We note that Fowler will be working closely with Karen Pollitz, a Georgetown University academic hired to direct the Division of Consumer Support in the new consumer office. Last year, Pollitz testified before the Senate Commerce Committee, where she admitted that the incentive for insurance companies to still select people based on the risk they present—the pre-ex thing—“will not go away,” even though carriers cannot turn someone down for having a health problem. She then ticked off a bunch of ways the carriers can get around the prohibition. Pollitz told senators that coverage information for insurance policies might look like labels found on canned peaches.

I know the press is not terribly interested in covering “boring” regulators, but when there are fox-guarding-chicken-coop appointments, the media should be taking a closer look—especially after the foxes take up residence. I, for one, would be very interested in how WellPoint, a company that selects good risks better than just about any other insurer, will carry on its business under the watchful eye of its former lobbyist, Liz Fowler. As for the canned peach labels, we’ll have to wait and see how much insurers want to be like grocery manufacturers and more important how much consumers want to choose insurance like canned fruit. Good stories in the making.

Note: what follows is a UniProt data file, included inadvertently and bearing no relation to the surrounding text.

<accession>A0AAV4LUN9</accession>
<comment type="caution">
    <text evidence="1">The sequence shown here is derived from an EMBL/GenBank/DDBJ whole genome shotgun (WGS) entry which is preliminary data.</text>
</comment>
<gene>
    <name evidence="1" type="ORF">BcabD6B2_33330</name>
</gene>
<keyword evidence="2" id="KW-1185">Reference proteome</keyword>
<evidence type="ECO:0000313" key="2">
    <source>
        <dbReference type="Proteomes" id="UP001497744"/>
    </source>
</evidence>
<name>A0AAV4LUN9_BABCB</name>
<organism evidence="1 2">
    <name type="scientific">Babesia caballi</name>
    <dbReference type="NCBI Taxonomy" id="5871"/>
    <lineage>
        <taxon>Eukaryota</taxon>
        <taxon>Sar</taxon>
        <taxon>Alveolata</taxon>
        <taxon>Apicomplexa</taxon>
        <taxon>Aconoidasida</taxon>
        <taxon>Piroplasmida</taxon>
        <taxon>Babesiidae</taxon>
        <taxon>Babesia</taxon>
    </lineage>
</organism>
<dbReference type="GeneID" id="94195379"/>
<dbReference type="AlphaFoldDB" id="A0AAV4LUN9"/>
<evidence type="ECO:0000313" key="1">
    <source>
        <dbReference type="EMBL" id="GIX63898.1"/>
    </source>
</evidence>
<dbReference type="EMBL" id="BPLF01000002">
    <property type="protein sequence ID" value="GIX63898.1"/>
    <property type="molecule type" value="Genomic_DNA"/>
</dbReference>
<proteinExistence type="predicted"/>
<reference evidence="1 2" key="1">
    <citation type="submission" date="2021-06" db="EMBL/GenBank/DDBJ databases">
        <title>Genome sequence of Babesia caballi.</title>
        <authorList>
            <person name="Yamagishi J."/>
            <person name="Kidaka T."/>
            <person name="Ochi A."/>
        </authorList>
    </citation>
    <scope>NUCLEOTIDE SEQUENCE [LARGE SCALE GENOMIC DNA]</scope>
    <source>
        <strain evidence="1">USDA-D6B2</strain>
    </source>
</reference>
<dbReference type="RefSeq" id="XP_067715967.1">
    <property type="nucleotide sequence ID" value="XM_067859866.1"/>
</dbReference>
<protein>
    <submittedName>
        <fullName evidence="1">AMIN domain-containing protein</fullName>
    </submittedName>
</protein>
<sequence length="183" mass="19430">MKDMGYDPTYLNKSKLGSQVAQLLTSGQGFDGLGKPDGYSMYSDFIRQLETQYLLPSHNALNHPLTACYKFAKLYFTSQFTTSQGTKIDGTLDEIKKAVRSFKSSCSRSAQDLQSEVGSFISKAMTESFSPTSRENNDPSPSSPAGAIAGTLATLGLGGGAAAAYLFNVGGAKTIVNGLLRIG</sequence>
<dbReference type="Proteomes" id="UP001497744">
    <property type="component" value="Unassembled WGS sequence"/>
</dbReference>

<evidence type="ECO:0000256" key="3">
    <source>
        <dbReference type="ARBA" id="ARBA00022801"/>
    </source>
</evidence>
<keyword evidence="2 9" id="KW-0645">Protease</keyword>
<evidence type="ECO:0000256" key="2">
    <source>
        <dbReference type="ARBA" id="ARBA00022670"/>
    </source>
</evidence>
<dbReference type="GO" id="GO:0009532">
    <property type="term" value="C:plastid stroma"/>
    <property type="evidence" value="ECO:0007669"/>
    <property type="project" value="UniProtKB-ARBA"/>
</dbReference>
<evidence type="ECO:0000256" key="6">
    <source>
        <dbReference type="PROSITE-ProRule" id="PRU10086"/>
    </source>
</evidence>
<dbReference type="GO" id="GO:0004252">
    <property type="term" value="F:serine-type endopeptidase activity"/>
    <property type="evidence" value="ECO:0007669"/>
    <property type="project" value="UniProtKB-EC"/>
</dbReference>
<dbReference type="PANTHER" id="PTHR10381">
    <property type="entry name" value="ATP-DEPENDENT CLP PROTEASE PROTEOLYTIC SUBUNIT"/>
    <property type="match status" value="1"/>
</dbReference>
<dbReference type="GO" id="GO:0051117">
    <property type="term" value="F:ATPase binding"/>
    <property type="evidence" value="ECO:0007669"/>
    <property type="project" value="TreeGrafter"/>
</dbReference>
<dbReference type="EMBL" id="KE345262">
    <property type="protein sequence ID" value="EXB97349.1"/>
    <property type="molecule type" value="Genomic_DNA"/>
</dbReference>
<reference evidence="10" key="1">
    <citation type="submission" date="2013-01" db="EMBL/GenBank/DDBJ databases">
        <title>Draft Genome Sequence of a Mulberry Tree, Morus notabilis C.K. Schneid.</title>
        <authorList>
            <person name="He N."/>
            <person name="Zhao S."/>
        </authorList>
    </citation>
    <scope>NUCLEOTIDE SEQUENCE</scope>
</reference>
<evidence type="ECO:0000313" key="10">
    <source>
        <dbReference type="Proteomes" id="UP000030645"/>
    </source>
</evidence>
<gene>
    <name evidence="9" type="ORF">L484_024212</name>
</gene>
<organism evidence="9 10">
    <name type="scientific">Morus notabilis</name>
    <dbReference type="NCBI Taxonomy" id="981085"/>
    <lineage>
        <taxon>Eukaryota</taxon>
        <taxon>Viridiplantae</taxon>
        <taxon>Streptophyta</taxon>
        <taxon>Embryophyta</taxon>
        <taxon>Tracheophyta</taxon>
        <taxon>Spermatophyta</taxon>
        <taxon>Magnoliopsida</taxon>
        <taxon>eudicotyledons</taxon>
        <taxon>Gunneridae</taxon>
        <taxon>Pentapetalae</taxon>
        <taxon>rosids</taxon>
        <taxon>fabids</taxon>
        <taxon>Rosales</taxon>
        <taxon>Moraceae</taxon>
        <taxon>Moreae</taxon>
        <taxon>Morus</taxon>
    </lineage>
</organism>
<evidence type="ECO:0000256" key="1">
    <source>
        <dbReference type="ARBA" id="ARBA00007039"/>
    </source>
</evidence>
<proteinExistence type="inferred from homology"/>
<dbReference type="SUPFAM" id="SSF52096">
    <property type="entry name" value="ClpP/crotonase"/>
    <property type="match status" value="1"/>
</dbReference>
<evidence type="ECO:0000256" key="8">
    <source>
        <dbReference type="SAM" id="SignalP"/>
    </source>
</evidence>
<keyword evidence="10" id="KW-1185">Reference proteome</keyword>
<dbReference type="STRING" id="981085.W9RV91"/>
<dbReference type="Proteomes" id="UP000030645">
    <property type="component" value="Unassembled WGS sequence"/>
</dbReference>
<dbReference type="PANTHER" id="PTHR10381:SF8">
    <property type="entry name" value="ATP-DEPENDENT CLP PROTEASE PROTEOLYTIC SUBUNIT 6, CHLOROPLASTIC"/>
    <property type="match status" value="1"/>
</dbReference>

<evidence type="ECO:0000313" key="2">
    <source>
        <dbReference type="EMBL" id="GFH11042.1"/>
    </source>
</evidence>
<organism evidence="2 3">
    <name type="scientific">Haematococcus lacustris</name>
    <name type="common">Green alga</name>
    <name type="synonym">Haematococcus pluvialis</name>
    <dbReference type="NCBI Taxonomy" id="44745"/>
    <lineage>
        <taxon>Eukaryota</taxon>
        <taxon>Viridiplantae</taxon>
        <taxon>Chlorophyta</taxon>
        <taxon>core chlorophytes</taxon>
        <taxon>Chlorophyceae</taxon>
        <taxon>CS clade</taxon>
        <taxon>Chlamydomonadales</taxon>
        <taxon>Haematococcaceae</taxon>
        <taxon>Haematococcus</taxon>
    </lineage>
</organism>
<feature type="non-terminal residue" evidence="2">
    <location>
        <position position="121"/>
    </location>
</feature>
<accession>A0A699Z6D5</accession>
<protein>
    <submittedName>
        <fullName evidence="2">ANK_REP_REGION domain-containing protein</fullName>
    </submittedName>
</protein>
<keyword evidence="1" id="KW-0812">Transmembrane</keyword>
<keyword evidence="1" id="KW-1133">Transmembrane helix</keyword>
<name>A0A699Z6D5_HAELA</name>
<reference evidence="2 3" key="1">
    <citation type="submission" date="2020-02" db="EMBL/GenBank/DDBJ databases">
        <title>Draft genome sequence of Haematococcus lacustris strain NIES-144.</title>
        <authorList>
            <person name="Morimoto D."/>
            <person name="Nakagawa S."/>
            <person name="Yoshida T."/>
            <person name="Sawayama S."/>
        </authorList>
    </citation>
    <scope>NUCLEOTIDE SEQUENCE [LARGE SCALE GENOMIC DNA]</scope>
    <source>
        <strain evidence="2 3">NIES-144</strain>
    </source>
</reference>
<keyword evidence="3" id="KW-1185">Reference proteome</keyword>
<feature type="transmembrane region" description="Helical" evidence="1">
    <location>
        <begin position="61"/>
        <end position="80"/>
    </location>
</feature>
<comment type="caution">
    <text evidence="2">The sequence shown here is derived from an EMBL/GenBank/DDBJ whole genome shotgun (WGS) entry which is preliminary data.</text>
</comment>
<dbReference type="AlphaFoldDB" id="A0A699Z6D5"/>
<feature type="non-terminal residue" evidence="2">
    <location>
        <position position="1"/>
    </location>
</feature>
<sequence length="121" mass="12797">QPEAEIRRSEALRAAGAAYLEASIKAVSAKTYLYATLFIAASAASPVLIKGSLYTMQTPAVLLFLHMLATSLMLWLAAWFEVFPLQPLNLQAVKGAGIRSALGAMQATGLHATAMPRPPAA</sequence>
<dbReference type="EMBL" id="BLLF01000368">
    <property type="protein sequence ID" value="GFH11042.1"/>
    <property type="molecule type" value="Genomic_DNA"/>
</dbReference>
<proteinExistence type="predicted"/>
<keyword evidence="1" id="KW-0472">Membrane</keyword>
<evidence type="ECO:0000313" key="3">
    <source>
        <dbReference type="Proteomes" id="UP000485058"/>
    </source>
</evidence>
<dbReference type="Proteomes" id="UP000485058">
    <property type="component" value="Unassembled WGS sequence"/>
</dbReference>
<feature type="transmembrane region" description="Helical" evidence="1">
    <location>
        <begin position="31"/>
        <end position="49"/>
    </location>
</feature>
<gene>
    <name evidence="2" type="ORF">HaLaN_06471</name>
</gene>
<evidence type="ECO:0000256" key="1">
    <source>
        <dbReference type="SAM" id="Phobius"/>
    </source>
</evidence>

Trudy Lieberman is a fellow at the Center for Advancing Health and a longtime contributing editor to the Columbia Journalism Review. She is the lead writer for The Second Opinion, CJR’s healthcare desk, which is part of our United States Project on the coverage of politics and policy. Follow her on Twitter @Trudy_Lieberman.